Each of us has that superpower. The key is to recognize and exercise it, avoiding our own versions of kryptonite that can cripple the process. That is where professional assistance can be crucial – financial, legal, and especially for making underlying personal choices. Sometimes professional therapy is needed, but more often it calls for what I call life, leadership, and legacy planning.
Honor The Privilege of Life and Legacy Through Joy and Gratitude
Many issues of personal life, family, defining success, financial security and independence, work and lifestyle, wealth, inheritance, meaning, purpose, and legacy begin to arise at midlife or mid-career. From my own and clients’ experiences, my work evolved into helping individuals systematically and consciously address them all at pivotal points of life change and craft a plan to instill confidence that nothing important is missed.
I call this planning approach whole life wellness, a method to help people truly have it all and make a positive impact – which is possible.
It’s not really about having it all (everything – where would you put it?) and not necessarily all at once. It is what feels abundant for you: having your all. Most people don’t want everything anyway, and “more, more, more” is not a strategy; it is an endless, expensive, and unsatisfying quest.
Acquiring personal and real property, and having significant personal experiences, unfolds as life evolves. At mid-career and beyond, people often start to wonder how to preserve what they’ve built, change direction to experience greater fulfillment, simplify, and divest. And make a bigger difference.
Pursuing deeply held personal aspirations – with work, people, and community involvements most important to you – provides the foundation for happiness and satisfaction and results in your highest and best contributions. Too often these deep personal aspirations are held in check, kept as secrets, bound by taboos, or limited by doubts about being able to have what we truly want in life – which, after a point, is not about more stuff.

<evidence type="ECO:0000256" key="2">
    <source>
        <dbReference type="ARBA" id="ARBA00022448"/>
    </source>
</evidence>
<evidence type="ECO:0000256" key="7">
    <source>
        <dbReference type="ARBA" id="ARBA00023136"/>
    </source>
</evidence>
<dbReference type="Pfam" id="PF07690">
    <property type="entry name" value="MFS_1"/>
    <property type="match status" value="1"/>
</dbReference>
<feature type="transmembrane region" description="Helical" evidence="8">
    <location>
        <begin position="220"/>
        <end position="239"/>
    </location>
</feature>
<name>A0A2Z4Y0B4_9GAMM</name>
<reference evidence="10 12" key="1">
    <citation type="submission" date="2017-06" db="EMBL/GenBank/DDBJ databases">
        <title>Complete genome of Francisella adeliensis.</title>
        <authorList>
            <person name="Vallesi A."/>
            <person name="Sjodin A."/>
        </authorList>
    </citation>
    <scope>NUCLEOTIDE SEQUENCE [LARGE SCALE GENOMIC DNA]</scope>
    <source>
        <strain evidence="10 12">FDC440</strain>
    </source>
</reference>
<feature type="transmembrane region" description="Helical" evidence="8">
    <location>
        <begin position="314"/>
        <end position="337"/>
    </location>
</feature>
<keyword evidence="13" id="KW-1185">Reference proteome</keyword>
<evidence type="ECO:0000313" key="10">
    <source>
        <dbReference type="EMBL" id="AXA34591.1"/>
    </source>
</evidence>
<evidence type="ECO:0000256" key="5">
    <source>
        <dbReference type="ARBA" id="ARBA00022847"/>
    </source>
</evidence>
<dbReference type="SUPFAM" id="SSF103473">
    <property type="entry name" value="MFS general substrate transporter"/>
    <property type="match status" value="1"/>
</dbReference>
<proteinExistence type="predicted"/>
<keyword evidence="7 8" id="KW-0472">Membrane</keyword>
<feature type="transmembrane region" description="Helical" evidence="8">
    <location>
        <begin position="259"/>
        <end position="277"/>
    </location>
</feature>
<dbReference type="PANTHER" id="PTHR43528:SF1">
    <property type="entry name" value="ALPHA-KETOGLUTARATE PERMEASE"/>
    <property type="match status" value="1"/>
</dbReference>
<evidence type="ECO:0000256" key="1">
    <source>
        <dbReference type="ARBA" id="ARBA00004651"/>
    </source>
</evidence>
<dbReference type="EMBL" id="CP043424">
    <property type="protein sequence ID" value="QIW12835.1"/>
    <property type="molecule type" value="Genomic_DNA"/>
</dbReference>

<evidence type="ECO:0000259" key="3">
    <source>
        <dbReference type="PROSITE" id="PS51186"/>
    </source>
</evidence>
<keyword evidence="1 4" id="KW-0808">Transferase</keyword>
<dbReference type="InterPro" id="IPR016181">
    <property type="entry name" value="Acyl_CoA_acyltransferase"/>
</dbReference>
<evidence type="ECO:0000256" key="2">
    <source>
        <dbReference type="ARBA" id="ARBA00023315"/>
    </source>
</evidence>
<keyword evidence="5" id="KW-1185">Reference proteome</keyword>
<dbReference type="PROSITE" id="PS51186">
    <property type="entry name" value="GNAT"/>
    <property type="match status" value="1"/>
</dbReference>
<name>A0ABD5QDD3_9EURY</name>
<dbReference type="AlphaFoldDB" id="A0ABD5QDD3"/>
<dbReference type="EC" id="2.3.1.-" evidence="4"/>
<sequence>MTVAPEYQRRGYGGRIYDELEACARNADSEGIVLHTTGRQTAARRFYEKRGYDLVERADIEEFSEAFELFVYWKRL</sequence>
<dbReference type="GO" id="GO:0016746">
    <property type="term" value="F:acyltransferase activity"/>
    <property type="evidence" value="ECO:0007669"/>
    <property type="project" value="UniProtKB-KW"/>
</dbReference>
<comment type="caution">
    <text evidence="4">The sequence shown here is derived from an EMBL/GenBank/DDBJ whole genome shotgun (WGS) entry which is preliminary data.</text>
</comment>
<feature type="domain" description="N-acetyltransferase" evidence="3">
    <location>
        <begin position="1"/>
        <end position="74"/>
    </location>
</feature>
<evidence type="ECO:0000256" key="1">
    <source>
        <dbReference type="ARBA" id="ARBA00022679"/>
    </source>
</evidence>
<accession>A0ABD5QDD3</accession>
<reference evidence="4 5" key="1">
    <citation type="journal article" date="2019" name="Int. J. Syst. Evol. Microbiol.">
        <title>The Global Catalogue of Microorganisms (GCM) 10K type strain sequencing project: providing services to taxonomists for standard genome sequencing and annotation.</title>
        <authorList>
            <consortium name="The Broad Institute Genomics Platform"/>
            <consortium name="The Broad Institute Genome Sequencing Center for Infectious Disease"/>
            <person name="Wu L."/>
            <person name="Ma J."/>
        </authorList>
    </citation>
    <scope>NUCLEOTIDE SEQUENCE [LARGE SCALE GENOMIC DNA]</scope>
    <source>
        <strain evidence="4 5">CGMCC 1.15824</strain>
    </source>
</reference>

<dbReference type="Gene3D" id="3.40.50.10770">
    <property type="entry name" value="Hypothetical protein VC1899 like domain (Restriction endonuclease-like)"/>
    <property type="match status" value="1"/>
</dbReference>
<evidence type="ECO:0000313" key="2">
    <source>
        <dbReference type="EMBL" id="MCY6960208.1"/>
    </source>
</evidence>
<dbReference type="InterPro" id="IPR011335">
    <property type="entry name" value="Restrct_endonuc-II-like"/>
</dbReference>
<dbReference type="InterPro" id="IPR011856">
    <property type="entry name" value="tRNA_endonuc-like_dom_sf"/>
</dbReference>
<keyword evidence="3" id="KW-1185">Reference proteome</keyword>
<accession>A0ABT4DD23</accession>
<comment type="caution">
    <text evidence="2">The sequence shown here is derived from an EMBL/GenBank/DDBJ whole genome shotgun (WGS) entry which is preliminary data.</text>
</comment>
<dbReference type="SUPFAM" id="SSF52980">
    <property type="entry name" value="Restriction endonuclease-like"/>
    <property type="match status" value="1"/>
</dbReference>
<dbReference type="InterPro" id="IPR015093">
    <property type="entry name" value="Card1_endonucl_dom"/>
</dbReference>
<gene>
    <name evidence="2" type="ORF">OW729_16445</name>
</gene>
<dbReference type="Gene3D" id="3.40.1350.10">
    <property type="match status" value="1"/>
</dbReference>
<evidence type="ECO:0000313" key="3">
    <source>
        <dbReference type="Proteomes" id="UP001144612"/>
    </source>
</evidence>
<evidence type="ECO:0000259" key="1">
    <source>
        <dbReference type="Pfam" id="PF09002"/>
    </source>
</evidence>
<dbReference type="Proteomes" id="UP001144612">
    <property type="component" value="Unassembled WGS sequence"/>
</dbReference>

Openly admitting and satisfying these desires results in a true appreciation of one’s unique life – a genuine sense of joy and gratitude. It allows for a continual running toward experience instead of the slower trial and error approach of experimenting with unknowns and fleeing from what we don’t really want. It also makes it easier to meaningfully share it, both in life and how we benefit those we touch later at the family, local, national, or even international level.
While people utilize financial and estate planning to make and preserve wealth, they too rarely explore a lifeplanning process that informs those efforts. With it, legacy can unfold in myriad unexpected ways beyond mere asset transfer. That can include conveying personal values, experiences, places, learning, histories – intellectual, social, and environmental capital, not just financial capital – though a number of means.
Actively pursuing that – rather than just striving, dreaming, or thinking about it – is what allows you to both live it and leave the world a better place for having done so. That is the change work of reinvention, toward your personal best, that leads to legacy level contribution you truly enjoy.
For more articles on legacy planning, click here to subscribe to Legacy Arts Magazine.